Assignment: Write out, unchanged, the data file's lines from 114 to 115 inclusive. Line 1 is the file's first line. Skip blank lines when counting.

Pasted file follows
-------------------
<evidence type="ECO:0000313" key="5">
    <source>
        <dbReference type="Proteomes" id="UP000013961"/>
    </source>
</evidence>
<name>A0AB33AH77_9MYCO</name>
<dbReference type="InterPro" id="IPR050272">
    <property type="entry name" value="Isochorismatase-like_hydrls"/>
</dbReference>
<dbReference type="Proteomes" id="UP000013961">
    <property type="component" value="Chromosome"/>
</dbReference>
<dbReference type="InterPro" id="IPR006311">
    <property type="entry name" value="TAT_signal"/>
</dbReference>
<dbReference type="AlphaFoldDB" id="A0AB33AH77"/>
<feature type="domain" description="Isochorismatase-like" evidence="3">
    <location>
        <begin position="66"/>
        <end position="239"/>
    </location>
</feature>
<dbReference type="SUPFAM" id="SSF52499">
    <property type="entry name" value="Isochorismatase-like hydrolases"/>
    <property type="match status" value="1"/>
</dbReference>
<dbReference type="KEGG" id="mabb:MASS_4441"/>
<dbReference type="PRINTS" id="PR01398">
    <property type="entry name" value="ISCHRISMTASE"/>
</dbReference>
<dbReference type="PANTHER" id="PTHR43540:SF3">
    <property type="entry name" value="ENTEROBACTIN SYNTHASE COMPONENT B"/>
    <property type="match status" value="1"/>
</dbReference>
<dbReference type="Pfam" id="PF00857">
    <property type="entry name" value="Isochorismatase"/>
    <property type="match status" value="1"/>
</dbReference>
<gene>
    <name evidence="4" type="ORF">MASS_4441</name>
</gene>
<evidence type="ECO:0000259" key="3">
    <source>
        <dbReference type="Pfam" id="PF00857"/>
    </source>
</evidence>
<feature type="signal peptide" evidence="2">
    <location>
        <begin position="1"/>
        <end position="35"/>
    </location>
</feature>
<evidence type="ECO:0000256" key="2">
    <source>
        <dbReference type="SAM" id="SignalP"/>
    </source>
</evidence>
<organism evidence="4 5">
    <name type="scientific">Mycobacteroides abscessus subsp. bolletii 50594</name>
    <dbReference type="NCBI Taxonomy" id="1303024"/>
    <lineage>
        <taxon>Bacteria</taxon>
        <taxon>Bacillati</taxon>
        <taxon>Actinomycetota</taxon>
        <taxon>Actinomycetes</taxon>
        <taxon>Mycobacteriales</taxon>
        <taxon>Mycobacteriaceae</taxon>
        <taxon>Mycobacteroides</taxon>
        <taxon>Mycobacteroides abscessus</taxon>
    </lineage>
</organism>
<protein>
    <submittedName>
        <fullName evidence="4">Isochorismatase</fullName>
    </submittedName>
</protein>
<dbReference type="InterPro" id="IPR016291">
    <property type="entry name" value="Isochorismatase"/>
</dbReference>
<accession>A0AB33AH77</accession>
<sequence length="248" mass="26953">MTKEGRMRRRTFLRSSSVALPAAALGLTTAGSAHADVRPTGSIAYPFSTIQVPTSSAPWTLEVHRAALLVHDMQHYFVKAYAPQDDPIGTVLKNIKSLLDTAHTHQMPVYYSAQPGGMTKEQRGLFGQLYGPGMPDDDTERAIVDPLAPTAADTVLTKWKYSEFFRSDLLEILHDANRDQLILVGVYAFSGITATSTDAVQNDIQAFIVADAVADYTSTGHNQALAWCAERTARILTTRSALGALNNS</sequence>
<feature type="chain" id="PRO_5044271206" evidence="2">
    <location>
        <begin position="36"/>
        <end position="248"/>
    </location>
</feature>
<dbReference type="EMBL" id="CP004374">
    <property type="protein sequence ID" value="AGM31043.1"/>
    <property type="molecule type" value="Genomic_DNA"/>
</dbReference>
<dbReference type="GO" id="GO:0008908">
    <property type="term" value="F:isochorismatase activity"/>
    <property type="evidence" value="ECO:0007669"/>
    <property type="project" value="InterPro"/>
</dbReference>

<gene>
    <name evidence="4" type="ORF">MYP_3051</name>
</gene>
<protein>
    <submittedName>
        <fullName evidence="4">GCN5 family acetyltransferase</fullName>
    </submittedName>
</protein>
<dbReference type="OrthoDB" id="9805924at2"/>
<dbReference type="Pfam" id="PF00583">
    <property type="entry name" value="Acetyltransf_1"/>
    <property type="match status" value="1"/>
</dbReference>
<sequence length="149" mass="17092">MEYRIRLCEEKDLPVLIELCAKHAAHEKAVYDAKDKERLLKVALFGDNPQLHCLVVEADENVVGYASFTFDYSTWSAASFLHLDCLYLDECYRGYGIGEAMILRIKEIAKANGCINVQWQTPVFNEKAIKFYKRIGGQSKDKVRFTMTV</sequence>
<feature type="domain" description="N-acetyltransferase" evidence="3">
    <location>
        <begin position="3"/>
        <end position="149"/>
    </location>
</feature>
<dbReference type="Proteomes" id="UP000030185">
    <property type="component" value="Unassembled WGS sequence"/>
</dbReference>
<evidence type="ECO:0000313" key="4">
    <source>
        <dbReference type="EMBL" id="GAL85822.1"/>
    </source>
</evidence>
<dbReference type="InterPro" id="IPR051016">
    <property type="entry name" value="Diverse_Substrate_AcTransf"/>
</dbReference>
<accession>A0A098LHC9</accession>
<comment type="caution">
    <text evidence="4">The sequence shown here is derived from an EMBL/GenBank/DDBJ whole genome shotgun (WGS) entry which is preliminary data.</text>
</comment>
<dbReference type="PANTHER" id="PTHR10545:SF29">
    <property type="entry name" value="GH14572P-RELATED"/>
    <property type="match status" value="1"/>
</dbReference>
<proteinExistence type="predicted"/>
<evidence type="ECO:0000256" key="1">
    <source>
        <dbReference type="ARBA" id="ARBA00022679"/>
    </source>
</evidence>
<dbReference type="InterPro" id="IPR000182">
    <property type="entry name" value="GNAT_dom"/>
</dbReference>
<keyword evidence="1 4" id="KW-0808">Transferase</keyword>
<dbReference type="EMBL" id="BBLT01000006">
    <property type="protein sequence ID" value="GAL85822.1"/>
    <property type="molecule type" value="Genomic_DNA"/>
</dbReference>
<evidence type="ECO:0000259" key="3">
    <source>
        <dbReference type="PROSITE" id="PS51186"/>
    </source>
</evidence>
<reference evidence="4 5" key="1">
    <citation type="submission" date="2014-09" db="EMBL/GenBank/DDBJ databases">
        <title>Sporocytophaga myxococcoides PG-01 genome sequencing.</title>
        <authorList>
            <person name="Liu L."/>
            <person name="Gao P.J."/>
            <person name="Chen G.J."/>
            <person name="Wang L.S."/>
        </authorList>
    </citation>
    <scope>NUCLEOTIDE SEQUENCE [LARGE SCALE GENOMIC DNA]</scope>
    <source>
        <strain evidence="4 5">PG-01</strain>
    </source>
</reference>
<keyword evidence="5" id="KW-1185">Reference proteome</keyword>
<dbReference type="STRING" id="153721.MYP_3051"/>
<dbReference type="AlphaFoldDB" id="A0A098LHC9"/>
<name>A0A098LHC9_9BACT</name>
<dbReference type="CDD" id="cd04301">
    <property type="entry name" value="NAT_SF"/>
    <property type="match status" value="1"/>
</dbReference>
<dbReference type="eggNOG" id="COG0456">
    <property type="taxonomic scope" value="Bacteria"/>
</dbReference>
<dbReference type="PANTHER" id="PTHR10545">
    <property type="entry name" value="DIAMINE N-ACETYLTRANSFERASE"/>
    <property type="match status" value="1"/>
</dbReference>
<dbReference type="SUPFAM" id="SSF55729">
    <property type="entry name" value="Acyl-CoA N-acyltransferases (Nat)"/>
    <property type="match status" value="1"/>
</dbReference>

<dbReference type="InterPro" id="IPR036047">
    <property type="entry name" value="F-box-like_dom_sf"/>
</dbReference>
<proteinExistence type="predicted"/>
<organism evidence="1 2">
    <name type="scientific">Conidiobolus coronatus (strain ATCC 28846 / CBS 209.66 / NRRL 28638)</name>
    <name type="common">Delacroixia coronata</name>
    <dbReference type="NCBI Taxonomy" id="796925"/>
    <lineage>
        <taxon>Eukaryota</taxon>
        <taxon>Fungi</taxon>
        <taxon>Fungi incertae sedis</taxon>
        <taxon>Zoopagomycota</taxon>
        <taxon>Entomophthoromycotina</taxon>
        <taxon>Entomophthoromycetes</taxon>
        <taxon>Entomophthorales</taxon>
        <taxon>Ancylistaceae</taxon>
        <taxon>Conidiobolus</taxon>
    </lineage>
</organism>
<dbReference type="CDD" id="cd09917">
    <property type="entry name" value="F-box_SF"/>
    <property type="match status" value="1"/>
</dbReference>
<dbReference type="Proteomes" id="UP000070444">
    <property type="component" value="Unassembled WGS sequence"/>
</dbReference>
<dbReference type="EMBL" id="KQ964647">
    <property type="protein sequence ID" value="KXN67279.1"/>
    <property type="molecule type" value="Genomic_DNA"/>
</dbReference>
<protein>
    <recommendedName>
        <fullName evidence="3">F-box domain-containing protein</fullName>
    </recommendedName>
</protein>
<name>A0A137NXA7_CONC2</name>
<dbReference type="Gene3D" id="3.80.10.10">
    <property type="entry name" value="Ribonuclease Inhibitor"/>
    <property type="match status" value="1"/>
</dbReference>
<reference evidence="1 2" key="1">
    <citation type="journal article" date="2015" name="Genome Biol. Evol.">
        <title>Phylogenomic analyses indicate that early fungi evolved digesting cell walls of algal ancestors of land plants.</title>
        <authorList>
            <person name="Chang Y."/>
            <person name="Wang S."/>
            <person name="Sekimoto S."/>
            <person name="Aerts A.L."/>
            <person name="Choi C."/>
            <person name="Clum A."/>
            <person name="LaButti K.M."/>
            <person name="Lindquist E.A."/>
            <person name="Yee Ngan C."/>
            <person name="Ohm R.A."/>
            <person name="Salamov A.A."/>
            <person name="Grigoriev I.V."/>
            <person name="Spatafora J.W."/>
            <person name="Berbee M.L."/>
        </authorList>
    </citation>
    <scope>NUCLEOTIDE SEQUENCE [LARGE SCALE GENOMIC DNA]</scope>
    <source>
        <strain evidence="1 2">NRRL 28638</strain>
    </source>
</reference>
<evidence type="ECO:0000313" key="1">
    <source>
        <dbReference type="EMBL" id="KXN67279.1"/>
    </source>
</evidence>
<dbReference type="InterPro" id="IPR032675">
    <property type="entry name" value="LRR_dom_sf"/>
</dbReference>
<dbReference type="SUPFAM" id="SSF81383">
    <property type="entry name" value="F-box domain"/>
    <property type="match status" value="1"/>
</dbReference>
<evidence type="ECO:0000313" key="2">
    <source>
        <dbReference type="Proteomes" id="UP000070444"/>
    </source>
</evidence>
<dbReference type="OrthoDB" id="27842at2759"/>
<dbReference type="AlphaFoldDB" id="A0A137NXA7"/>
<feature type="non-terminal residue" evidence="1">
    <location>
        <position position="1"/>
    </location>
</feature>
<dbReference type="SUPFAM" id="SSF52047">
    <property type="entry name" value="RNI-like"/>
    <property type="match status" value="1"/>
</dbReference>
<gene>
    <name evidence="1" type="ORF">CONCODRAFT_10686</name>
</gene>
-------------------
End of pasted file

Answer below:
        <end position="149"/>
    </location>